Savannah Divided Over Monument
No one disputes that a monument to slaves is overdue in this mostly black Southern city where none of the more than 40 plaques, pillars and statues pays tribute to blacks.
But even those who welcome the proposed $350,000 granite-and-bronze African American Monument--showing a black family with broken chains at their feet--cringe at a quotation that some want inscribed at its base.
Attributed to poet Maya Angelou, it reads in part: “We lay back to belly in the holds of the slave ships in each others’ excrement and urine together, sometimes died together, and our lifeless bodies thrown overboard together.”
There is no argument about the passage’s brutal truth. But critics say it is too harsh for a monument on the promenade by the Savannah River, one of the hottest tourist spots in this city of 137,000 people, 52% of them black.
The City Council is torn.
“Maya Angelou’s description was a little far out,” said David Jones, a black city councilman. “I myself wouldn’t want to be reminded of that every time I look at it. History . . . can hurt.”
Floyd Adams, Savannah’s first black mayor, has likened the words to Georgia’s former state flag with its Confederate symbol. “I don’t want to polarize this community,” he said. “I think those words are more divisive than anything.”
But Clifton Jones Jr., another black councilman, defends the passage as an unflinching portrayal of the horrors of slavery.
“They were bound and chained in the bottom of the ships. And if they had to have a bowel movement, or whatever, they had to do it right there,” Jones said. “It may be derogatory, but it’s the truth.”
Abigail Jordan, who came up with the idea for the monument a decade ago, has fought to retain the quotation. Already, she said, she has had to do her share of “ranting and raving” to get her way on other project details.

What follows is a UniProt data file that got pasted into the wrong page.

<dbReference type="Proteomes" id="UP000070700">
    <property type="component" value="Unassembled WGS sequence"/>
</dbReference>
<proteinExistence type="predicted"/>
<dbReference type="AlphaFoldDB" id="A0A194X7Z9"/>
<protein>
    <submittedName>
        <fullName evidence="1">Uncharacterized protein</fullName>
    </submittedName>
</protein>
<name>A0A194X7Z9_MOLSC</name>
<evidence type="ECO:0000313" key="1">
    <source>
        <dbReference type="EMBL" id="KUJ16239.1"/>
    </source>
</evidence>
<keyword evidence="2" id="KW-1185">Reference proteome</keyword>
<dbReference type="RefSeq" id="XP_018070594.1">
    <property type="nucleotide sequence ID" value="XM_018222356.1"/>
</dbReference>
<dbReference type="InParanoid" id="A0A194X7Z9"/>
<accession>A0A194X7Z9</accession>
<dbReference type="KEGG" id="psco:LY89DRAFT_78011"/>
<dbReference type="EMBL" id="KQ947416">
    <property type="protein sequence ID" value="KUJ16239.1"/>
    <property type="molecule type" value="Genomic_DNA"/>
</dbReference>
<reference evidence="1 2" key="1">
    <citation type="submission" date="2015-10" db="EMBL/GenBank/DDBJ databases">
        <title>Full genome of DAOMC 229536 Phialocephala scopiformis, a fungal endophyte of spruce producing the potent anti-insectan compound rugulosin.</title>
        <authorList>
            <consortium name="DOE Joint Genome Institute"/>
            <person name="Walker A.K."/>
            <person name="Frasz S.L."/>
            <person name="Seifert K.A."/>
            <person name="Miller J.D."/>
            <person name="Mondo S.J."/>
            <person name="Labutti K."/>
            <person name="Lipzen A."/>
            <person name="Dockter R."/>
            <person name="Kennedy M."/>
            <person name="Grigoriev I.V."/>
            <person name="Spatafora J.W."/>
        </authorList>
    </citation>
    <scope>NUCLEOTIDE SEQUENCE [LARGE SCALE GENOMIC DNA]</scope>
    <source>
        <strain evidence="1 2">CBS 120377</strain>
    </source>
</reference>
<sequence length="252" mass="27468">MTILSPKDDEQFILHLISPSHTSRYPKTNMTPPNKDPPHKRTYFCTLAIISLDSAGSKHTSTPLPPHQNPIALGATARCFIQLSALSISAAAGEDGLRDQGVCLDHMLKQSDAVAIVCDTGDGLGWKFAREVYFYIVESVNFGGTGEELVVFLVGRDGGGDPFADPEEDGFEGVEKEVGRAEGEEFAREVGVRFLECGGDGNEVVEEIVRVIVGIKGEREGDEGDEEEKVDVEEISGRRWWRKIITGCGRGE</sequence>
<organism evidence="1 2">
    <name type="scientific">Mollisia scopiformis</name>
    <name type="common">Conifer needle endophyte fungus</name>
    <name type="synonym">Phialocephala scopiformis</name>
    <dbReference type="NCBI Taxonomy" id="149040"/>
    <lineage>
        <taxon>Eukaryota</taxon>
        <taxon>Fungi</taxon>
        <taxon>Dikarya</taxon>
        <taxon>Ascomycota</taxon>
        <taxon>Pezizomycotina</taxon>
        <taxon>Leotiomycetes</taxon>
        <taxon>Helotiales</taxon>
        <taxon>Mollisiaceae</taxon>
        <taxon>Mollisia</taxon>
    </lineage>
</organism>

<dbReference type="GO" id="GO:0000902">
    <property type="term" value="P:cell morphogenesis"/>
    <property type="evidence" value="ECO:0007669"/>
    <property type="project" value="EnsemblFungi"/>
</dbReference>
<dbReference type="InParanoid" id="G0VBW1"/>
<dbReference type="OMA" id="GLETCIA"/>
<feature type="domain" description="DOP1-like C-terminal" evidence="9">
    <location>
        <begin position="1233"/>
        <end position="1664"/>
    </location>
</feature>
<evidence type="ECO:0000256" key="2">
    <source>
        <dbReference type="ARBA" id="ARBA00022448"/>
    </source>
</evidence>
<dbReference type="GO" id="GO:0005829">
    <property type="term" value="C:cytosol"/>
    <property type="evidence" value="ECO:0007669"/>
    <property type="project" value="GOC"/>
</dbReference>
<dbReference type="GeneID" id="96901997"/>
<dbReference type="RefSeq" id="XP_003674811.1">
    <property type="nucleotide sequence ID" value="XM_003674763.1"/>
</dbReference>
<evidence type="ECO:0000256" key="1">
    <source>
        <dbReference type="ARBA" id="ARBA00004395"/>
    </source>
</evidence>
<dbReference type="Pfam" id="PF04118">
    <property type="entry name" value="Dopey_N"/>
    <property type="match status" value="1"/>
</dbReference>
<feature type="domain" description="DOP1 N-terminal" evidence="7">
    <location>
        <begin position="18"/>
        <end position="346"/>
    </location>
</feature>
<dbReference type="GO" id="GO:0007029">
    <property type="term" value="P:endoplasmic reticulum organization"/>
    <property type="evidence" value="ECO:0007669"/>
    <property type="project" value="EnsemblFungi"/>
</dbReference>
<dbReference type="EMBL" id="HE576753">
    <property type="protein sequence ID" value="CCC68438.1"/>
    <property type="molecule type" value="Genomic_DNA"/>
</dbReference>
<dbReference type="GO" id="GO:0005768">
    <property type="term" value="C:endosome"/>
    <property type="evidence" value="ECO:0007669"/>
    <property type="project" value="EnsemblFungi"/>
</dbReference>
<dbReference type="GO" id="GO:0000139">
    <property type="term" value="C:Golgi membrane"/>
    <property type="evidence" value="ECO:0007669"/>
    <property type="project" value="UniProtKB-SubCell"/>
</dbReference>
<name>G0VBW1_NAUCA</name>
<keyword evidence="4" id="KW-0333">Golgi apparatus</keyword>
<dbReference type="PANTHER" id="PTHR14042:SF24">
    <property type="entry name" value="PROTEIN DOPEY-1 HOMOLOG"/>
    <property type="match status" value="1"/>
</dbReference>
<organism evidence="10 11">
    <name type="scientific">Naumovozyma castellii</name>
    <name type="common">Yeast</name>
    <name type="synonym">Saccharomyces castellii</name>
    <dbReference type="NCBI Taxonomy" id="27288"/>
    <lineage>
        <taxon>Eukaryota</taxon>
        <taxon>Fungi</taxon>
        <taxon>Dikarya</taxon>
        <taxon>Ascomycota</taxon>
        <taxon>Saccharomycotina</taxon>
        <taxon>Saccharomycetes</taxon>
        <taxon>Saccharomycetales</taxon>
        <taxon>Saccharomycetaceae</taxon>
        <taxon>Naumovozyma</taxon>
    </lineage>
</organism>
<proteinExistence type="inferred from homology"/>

She held her ground with city planners who suggested building the monument at a church rather than the riverfront. And she fought critics who did not want the sculpture to include chains, broken or not.
Savannah residents, Jordan said, need to recognize slavery as part of their history.
Slave labor was outlawed in Georgia when Gen. James Oglethorpe established a colony at Savannah in 1733. Oglethorpe envisioned Georgians living off their own hard work. But by 1750 slavery was legal, and Georgia’s slave population boomed from a few hundred to about 18,000 by 1775.
“That’s a facet of our history that’s been a big thing here ever since the beginning of Savannah. It’s sort of a shameful omission,” said Lisa White, head of the city’s Historic Site and Monument Commission.
The panel approved the monument, quotation and all, in 1998. The project then passed to the City Council, which voted last month to accept the sculpture but put off a decision on the inscription.
One of the problems, officials said, is that Jordan’s group cannot pinpoint the source of the Angelou quotation. Variations of it can be found on the Internet in transcripts of Angelou’s speeches. City planners wrote to her in November asking for the source of the passage and permission to use it. She has not responded.
The poet also did not respond to a call and e-mail from the Associated Press.
Jordan said she is concentrating more on raising money now. The city will contribute about $30,000 to prepare the site, and donations will have to pay for the rest.
“I’m very confident that eventually it will be done,” Adams said.